One of the few types of modern-ish fiction which truly excites my enthusiasm is the spy thriller. One of the high water-marks of the genre is "The Spy Who Came In From The Cold", by John le Carre.
Several factors combine to make this a special and memorable read. The brilliantly conceived and thought-out plot, and the fact that it occasionally eschews standard spy thriller territory, are among these. I had seen the superb film adaptation, starring Richard Burton, before reading the novel. Whether this in itself was an advantage as regards my appreciation and enjoyment of the book, I am not entirely certain....
Here is a link to my brief blog post about the film.....The Spy Who Came In From The Cold (movie)
Certainly, some of the visuals from the movie were imprinted in the forefront of my mind as a I worked my way through the novel, added to some images which my imagination brought forth independently! In book form, the at times brutal and unscrupulous nature of Cold War espionage came across just as, if not more, acutely. The prominence given to the Berlin Wall in the story enhances the sense of foreboding and menace.
I think somebody approaching the book first would find it easier to grasp the narrative, and untangle the intrigue. The descriptive text leaves fewer things "implied" than in celluloid format, and more tasty morsels are left on the table, inviting the reader to discern where things may ultimately be leading. The various themes and sub-texts are developed with some subtlety, and the whole premise of Alec Leamas's mission, and the elaborate plan which accompanied it, gradually become clearer. The Leamas character itself is given real depth, and pathos, even allowing for the facade which he is instructed to construct by his superiors.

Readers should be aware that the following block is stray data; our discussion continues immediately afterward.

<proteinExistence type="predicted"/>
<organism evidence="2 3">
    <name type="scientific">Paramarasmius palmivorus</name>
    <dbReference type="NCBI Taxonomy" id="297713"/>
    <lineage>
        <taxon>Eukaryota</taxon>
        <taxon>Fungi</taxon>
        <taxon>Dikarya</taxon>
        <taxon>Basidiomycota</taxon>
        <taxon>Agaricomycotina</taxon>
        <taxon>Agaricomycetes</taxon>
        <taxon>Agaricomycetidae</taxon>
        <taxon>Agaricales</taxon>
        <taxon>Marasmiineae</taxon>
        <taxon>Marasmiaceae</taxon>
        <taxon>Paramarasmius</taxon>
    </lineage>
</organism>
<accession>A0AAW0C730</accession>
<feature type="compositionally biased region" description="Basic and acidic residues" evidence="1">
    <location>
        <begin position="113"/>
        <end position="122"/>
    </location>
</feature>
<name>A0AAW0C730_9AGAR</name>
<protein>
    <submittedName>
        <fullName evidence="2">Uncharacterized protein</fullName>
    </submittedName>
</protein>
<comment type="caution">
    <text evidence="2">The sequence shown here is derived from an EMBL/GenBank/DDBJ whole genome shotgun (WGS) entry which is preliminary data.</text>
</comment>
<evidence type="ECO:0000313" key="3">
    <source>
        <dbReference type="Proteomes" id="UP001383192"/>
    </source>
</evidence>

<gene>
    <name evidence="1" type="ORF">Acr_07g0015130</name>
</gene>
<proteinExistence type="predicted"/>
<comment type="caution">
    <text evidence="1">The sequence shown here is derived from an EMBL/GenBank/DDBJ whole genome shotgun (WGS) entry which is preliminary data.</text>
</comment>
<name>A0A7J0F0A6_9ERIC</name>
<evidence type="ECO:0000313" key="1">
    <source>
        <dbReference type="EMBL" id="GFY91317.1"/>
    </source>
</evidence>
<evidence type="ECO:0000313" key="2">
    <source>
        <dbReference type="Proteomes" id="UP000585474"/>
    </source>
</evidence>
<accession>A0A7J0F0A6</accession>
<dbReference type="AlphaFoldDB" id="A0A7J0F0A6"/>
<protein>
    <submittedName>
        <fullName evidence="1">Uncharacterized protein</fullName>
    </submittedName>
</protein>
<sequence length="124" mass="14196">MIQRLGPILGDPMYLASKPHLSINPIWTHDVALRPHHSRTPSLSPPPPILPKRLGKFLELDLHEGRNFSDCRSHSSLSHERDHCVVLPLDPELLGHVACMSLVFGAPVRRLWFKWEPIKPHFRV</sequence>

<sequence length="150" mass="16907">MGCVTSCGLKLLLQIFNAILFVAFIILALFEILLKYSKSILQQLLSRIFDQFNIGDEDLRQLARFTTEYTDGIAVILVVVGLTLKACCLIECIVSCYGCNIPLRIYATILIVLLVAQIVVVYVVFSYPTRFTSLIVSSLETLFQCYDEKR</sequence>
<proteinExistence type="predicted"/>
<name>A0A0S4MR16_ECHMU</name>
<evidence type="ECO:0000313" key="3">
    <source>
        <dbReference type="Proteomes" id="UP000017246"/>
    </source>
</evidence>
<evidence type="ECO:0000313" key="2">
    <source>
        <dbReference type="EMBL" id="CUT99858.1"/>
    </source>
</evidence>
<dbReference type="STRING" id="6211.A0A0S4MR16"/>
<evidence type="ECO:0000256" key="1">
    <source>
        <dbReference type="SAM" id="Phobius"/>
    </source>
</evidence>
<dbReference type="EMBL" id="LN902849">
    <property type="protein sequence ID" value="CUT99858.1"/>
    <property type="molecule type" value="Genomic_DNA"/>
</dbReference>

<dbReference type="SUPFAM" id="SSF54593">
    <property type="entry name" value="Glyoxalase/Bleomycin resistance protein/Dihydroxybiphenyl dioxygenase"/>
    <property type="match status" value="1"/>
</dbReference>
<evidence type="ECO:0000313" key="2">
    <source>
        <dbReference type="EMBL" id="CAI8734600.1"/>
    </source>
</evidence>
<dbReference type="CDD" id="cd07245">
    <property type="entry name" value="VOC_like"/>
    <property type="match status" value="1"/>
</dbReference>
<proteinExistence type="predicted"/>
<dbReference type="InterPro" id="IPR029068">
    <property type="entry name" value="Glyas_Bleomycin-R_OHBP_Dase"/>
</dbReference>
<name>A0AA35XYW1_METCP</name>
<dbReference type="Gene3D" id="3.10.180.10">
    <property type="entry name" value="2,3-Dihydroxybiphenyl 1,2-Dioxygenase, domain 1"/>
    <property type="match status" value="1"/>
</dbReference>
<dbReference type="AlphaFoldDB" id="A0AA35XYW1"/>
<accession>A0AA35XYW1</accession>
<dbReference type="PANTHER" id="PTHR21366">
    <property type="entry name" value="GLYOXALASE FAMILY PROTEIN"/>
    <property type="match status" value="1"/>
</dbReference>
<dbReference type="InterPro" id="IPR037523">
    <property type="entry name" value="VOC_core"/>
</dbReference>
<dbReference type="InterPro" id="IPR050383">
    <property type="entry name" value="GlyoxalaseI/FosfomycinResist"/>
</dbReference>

Just as a much as the monochrome of the movie, the prose here amply evokes the grim, cheerless and uneasy atmosphere which we are constantly told was pervasive in the late 50s and early 60s. Another thing which struck me when reading this novel was the detachment of the masses from those who were nominally assigned to protect them, and from those with lofty if naive ideals. This is alluded to several times in the text.
I find it difficult to imagine that in its field, "The Spy Who Came In From The Cold" has been surpassed since it was published. A masterly piece of story-telling.